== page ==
The history of auto racing is full of exciting finishes and surprise winners. Few are more compelling than Jamie McMurray’s victory in the 2010 Daytona 500. A native of Joplin, Missouri, he was a regular competitor at I-44 Speedway in Lebanon, Missouri, in the late 1990s. Like NASCAR stars Mark Martin and Rusty Wallace, McMurray battled Ozarks legend Larry Phillips before he achieved national prominence.
McMurray signed a contract with Chip Ganassi to compete at NASCAR’s highest level, the Sprint Cup Series (then Winston Cup Series), beginning in 2003. Fate however, gave McMurray an unexpected opportunity. Sterling Marlin, his future teammate, was injured in a late 2002 crash. McMurray took over for Marlin and shocked the racing world when he won at Charlotte Motor Speedway in just his second career start. It was one of the biggest upsets in NASCAR history and McMurray’s future seemed bright.
McMurray drove Ganassi cars for three years but was unable to win again. In 2006, he joined Roush Racing, a larger and presumably more competitive team. McMurray again enjoyed only limited success and in July 2009, the team announced he would not return in 2010.
McMurray visited Springfield Raceway on October 1, 2009, as rumors swirled about his future in NASCAR. McMurray admitted his four years at Roush Racing had been very disappointing, but he was looking forward to new opportunities. One of those was a return to the Ganassi team, if they were willing to take a chance on him again.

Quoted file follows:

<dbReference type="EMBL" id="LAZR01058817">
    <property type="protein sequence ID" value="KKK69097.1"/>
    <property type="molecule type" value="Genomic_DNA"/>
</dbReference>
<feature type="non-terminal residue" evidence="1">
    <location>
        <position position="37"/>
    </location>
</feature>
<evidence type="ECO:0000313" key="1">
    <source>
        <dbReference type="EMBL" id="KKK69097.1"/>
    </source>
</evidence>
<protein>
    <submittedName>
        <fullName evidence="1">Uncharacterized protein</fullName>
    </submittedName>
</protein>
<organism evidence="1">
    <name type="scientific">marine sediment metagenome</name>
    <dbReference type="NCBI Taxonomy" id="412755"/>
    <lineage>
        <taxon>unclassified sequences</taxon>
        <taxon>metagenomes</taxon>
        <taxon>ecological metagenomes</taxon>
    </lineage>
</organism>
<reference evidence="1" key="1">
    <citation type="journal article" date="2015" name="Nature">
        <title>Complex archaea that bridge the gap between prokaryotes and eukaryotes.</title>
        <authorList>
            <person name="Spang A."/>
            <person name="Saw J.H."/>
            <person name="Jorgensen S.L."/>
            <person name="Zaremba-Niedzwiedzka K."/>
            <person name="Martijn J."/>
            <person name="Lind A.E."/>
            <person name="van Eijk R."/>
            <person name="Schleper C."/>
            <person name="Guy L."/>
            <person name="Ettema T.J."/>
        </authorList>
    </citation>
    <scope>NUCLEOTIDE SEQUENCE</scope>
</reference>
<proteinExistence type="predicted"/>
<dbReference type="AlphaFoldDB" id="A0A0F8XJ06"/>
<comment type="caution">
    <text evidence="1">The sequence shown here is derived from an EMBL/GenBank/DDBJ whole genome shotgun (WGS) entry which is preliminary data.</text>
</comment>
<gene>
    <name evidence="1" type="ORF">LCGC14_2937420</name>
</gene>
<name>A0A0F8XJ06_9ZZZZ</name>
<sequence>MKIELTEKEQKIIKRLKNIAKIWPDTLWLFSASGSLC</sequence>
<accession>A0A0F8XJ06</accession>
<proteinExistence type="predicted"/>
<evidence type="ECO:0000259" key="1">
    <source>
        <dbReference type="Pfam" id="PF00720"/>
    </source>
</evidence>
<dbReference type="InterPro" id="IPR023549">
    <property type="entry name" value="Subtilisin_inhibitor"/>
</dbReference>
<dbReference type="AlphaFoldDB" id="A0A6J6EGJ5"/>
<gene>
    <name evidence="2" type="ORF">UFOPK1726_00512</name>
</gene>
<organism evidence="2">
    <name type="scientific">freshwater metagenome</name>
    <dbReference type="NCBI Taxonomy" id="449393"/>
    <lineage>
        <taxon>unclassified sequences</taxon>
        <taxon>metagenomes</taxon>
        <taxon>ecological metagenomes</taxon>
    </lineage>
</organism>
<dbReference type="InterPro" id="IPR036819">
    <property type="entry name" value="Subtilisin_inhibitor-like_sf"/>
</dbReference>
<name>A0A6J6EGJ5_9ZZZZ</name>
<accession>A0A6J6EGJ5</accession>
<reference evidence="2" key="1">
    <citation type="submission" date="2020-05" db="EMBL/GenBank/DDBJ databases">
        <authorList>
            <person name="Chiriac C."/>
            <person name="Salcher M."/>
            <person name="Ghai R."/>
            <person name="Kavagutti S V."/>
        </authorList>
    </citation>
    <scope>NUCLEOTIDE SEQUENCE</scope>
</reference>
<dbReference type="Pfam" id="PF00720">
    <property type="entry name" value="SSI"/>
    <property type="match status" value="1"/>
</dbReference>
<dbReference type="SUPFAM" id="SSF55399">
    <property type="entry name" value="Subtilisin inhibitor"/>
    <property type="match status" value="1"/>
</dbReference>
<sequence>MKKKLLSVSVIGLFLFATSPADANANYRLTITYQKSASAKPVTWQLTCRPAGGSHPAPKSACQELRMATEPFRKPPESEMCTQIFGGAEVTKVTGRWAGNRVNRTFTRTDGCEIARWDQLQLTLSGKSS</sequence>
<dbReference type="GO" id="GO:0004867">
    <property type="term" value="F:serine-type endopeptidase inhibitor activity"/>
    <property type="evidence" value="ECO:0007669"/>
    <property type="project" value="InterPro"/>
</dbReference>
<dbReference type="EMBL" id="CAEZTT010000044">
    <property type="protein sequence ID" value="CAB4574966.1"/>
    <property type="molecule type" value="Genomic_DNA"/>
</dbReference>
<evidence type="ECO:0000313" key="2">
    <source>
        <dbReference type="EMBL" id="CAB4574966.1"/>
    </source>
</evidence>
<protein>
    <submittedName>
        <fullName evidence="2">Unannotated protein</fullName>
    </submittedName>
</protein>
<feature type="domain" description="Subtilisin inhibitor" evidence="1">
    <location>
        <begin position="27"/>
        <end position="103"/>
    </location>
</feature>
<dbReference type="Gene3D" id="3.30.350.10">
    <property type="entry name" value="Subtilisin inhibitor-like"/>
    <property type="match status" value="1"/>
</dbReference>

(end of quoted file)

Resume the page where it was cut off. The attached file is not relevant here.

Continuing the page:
McMurray’s fortunes began to change just a month after he visited Springfield when he won a race at Talladega Superspeedway. It was just his second victory in a Roush car but it came when he needed it the most. In November, McMurray officially returned to Chip Ganassi’s team. With sponsorship from Bass Pro Shops, the team had strong connections to the Ozarks as it traveled to Florida for the season opening Daytona 500 in February. NASCAR’s biggest race was marred by a long delay when the asphalt in turn two came apart. Crews spent hours repairing the damage, but when the racing resumed, fans saw a thrilling finish. McMurray pulled away in the last two laps and beat Dale Earnhardt Jr. to the checkered flag.
In July, McMurray won another major event on the NASCAR calendar, the Brickyard 400 at the Indianapolis Motor Speedway. The victory was especially significant to Ganassi who had won the Indianapolis 500 in May with Dario Franchitti. Ganassi became the first car owner in history to win both races at Indianapolis, plus the Daytona 500 in the same year. McMurray added another victory in October when he won again at Charlotte
Jamie McMurray’s 2010 season is a remarkable story and his future once again seems bright. McMurray and forty-two other drivers will compete in the 53rd annual Daytona 500 on February 20.
Photographs courtesy of Michael Price.
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